Proof.

My husband had a friend that always challenged him with one word: Proof. It was a paragraph, neatly condensed into five letters. Proof meant everything from I’ll hold your beer, to I don’t believe you at all, and you’re gonna have to show me.

Proof. We say it now, though his friend passed away several years ago. Or, maybe we say it because his friend passed away, and parroting him, keeps him here longer. Either way, it has become an indelible part of our conversation, another sort of familial shorthand, not entirely decipherable to the casual eavesdropper.

Sometimes, we say it after days of striving. When words have hard rigid edges to them, and our bodies have separated long enough for an unkind chill to form between them. Sometimes, the one most humble and brave enough to try to broach across the chasm by saying I love you, is met with the mumbled dissent of, “Proof.”

Other times, it is a flirty come-on. A one-word pickup line in response to a compliment. It is a daring, giddy antithesis of rejection. It is an invite and RSVP all rolled into one.

We use it to challenge each other to rise above their fears, and accomplish what we are capable of. We raise it in conversation, like the opposition to white flags of surrender. This word, it binds us together. It transforms one of us, suddenly, into Rocky, the other into Adrian. We take turns, alternately being the one in the ring, and the one who inspires the other to keep fighting.

Lately, things in our marriage have settled a bit, not unlike an old house. Yes, there has still been odd creaking, and the random startles of things you didn’t know where coming. The pops of old radiators, letting off hidden steam, then silence. But also, a kind of quiet peace, as we huddle together, our foundation sinking deeper into the bit of earth we are borrowing. Our walls, like hard sponges, soaking up the sounds of laughter, until joy hangs like an invisible pennant from the beams.

Proof. We don’t say it as much now, in this season, and I couldn’t think of why until this morning. Then I realized, it’s because we show it. Our words have been given wings, or maybe, feet. Yes, feet are more our style. They are the harder, slower, more determined way, not given to flapping and an easy out. They are a constant process, requiring rest and tenacity. They stumble, and get hurt, the littlest parts of them prone to breaking. But they heal, and they bring you where you needed to be going, even when that isn’t the direction you set out in.

It is not a secret that my love language has been receiving gifts, probably for my whole life. From the time I was a small child, I craved them. A stick of gum meant more to me than a held door. An actual present, no matter its cost, could make my heart swell to tsunami levels. If people give you gifts, they must absolutely love you, and if they don’t, well, then they must not. That’s about how black and white I felt about things. And, I’m ashamed to say, I acted accordingly.

The thing is, that love, just like the people who feel it, looks differently on everyone.  Maybe it’s because I’m getting older, or maybe it’s because I am a slow learner and have a patient teacher, but I think I can finally see that now.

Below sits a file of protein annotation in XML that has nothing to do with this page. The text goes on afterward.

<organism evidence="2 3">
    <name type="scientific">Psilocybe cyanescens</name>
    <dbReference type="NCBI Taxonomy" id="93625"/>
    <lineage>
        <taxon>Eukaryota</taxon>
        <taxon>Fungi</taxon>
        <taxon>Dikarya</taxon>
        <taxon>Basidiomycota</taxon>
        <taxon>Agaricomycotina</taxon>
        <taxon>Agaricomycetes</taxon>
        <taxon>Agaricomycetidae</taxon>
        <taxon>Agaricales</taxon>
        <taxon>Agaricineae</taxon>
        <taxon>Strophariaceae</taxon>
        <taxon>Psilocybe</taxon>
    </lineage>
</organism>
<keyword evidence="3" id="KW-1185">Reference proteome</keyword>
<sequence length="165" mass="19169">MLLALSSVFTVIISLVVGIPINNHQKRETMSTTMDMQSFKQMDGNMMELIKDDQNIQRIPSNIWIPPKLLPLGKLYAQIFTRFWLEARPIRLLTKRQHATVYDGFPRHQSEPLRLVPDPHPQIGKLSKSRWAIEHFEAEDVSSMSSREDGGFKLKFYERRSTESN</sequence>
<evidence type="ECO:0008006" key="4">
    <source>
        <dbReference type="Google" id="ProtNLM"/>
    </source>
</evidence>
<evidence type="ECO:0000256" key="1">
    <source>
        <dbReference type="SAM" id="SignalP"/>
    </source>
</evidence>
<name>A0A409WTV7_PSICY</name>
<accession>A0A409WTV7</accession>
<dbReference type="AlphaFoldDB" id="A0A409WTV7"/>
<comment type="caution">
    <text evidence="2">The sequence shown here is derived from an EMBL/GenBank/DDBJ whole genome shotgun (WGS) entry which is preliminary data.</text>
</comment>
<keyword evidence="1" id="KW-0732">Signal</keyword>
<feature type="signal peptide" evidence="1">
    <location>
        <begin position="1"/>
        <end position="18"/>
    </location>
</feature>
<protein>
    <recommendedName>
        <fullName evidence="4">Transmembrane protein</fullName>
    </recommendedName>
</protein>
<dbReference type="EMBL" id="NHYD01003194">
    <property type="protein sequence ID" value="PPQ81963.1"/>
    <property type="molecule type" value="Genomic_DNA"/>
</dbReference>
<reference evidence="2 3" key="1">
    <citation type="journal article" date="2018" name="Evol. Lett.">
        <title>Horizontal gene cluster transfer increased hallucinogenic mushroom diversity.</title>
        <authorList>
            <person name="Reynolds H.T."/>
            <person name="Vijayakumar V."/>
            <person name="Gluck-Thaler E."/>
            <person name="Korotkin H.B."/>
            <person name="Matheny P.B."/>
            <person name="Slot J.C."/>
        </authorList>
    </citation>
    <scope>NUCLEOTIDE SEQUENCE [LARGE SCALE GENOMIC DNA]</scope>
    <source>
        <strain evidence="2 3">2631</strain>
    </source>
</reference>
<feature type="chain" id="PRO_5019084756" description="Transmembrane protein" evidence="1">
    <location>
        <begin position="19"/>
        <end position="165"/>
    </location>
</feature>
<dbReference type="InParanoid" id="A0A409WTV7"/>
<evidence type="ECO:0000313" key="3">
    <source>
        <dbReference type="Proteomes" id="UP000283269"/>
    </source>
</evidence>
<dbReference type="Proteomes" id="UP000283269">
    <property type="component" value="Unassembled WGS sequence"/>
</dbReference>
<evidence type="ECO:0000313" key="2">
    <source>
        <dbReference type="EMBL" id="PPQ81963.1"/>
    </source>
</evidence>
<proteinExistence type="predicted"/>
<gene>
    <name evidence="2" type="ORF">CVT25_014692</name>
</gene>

This year, things have gone in a dramatically different direction than past years. This year, (partly because of the great basement cleanout), I asked for acts of service for my birthday. From everyone. I have enough stuff. What I need is to know that I have people who will come alongside me and work. Or at least sit beside me while I work.

My husband thought that this was a great idea. He probably never saw it coming from his gift-needy, commercializing, consumer of a wife. The girl with impossibly high standards, who watched too many movies growing up and still believes that John Hughes should direct her birthday, complete with a music montage, every year. But there it was, and he agreed wholeheartedly. “Make a list,” he said, “one item for every year. Things I can do to show I love you.”

That’s quite an undertaking, as I am now more of a winter hen than a spring chicken. Thirty six things, people, thirty six. And truthfully, I only made it to 28 things, because I ran out of real ideas and felt intoxicated by the possibility of the things I had already written. My list contains everything from ‘help me rehang and space my gallery wall’ to ‘take over bedtime duties one night so I can Netflix’. Sounds amazing, right? Having someone help make your life easier or prettier, instead of throwing money into the winds of commerce and hoping you like what’s hidden in the tissue paper. Yeah, I think so, too.

And yet, something strange has happened. Everyday this week, I have been showered with gifts. People just stopping by with handmade jewelry and throw pillows, the Apple product I have wanted for the last six months, a surprise envelope of cash, and yesterday, a vintage sterling silver locket that my husband had bought secretly and had re-chained at a jewelry store. How I love jewelry with a story of its own. I have been dreaming of a heart shaped locket of my own (without the hair inside, ew) since I was a little girl, but had never told my husband.

When he gave it to me, I asked if I was dying and everyone knew it but me, because this is just too much. It feels surreal and lovely in a way that Sara Crew must have felt upon waking in a warm, furnished attic towards the end of A Little Princess. Even if it’s all a dream, it’s been wonderful.

How many years I have wasted, striving and dropping hints like heavy metal bombs, searching for evidence that I am loved. And finally, when I sit back and choose to just let life happen, filled with the knowledge that I am okay, that my life is okay, it shows up.

Around my neck something beautiful hangs, but the truth is that my husband gave me his real heart long ago. I just didn’t see it. I was too busy looking past it, hoping to dig out validation from a pile of presents. But it wasn’t there. It was standing beside me, holding my hand while our children were born. It was disguised in a plumber’s uniform, going to work every morning to support our family. It was never available at Nordstrom or any online retailers. It was here, in the miraculous mundane of every minute together.